. . . our beautiful location in the heart of rural, northwest Ohio and the canopy of trees on the Village Green – creating a beautiful place for guests to relax and enjoy time together.

. . . the teachers who bring their students to Sauder Village each season where the history they read about at school comes to life!

. . . the many craftsmen who share their talents with our guests as they make pottery, glass spheres, baskets, wooden buckets and more!

. . . all of the people who help make our special events such a great success - from teachers and guest artists to individuals participating in our Fiddle Contest or entering a quilt or rug in a special exhibit.

. . . the many donors who help support the efforts of our non-profit organization. From $5 to $5000 – we’re thankful for every gift.

. . . the hundreds of Junior Historians who volunteer their time to help play old-fashioned games, shell corn, make ice-cream, wash clothes and help get our guests involved in activities of yesteryear.

. . . our team of oxen, horses, chickens, goats and other animals that help our guests experience life on the farm.

. . . the many people who choose to shop, eat and stay at Sauder Village – by supporting our for-profit areas you are supporting the non-profit living-history village as well!

. . .everyone we’re connected to online! Thanks for staying connected to all that we’re doing at Sauder Village by following our blog, Facebook or Twitter pages.

The list could go on and on as we are truly thankful for so many things here at Sauder Village. Thank you, enjoy this short video and Happy Thanksgiving!

Tuesday, November 2, 2010

A Recipe for Special Memories

Traditional foods have long been the cornerstone of holiday celebrations, from breads and cookies to oyster stew, plum pudding and roasted turkey or goose. While we may treasure the tastes and smells of holiday treats, it seems the experience of preparing the holiday feast and gathering together to celebrate is where the real memories are made.

“Years ago, grandmothers and mothers passed down family recipes and advice to the younger generations as ladies gathered together to prepare an elaborate meal for the holidays,” shared Shellee Murcko, Sauder Village Historic Foodways Program. “Thanksgiving meals included many foods as evidence of a bountiful harvest, while Christmas was the time to prepare the choicest foods to celebrate the birth of Christ. Nineteenth century holiday meals often included sweet potatoes, squash, cranberry sauce, oysters, candy canes, sugar plums, Lebkuchen, roasted chestnuts, Stollen, spiced cider and pies.”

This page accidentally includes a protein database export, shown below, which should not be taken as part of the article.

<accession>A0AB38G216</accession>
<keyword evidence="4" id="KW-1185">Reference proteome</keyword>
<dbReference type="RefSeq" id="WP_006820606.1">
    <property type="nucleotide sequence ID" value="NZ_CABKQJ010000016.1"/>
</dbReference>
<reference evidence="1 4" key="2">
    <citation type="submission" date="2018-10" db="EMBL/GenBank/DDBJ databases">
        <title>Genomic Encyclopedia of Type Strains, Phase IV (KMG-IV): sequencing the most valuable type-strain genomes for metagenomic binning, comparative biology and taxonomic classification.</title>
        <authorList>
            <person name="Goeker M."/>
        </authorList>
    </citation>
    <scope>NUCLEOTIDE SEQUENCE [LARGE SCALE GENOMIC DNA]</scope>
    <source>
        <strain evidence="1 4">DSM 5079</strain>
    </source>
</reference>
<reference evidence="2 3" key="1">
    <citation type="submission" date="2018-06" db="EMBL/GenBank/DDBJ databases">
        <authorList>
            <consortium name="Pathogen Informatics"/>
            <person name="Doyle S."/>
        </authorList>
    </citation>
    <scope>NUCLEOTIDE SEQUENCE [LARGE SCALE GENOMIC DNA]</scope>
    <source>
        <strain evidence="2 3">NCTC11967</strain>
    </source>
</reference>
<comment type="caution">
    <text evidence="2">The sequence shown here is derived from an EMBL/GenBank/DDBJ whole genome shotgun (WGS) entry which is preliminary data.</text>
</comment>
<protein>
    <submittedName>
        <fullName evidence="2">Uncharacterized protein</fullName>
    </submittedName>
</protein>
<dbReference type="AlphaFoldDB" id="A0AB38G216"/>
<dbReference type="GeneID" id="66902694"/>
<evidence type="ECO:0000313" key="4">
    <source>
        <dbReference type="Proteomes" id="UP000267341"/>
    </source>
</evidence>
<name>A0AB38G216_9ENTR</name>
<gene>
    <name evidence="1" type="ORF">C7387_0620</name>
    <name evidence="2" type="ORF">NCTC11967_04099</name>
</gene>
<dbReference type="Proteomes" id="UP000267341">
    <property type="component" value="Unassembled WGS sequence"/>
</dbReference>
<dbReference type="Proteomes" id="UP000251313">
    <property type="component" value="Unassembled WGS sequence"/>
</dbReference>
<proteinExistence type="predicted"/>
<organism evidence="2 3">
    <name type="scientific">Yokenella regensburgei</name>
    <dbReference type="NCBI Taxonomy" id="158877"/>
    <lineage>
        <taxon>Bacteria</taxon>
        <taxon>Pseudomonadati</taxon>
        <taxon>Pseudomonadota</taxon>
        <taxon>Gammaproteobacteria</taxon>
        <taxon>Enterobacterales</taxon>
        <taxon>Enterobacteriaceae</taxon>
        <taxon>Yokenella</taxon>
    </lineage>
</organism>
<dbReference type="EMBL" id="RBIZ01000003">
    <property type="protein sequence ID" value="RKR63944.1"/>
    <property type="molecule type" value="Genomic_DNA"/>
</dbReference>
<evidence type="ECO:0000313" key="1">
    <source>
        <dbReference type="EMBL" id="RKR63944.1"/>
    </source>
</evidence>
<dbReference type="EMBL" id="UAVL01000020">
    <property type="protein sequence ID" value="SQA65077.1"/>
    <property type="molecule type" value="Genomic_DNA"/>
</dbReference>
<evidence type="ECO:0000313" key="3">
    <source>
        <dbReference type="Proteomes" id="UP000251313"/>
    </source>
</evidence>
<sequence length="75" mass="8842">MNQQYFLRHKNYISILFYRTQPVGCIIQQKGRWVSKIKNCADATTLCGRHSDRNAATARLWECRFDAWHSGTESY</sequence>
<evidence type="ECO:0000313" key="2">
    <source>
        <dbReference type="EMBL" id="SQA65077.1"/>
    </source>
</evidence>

While you may not be gathering chestnuts, a fresh goose or the bounty you preserved from your garden for your holiday party – there are still ways to make holiday meals a special tradition for your family.

Take time this year to prepare a meal (or even just a batch of cookies) with your children or grandchildren. While the whole process may take a bit longer, the end result is sure to be priceless. Stay connected to far-away relatives by tucking a copy of your favorite holiday recipe inside your Christmas card this year. Traditional recipes can also make great gifts! Why not make a recipe book that includes some of your holiday favorites or even a shadow box showcasing recipes in your own handwriting. Continue a tradition in your family this holiday season and dust off some old family recipes. Or, try some historic recipes and start a new tradition of your own!

While the menu at holiday meals has evolved through the years, it is food, feast and family that continue to bring us together. This year, make your holiday meals an experience to treasure and savor for years to come!

Check out some great Holiday Recipes on our website!

Stuffed Acorn Squash
1 large acorn squash, halved and seeded
1 cup water
3 tablespoons butter, melted
½ to 1 teaspoon lemon juice
½ teaspoon cinnamon
2 tablespoons brown sugar, firmly packed
1 large tart apple peeled, cored, chopped
¼ cup chopped nuts of your choice

Heat oven to 350 degrees F.
Place acorn squash, cut side down, in a large baking pan or dish; pour water into bottom of pan around the squash. Bake 20 minutes. Remove from oven. Meanwhile, in a bowl, combine butter, lemon juice, cinnamon, brown sugar, and chopped apples. Divide mixture evenly among partially cooked squash and return to oven for 30 minutes or until tender when flesh is poked with a fork. Sprinkle with chopped nuts to serve. Makes 2 servings.

Tuesday, October 12, 2010

Handmade Gifts for the Holidays

If you reminisce about some of the most cherished gifts you have received, chances are a sweater, blender, tie or DVD are not high on your list. But rather, the most cherished gifts are often those with real meaning . . . gifts that were made by hand, gifts that tell a story or preserve a memory for years to come.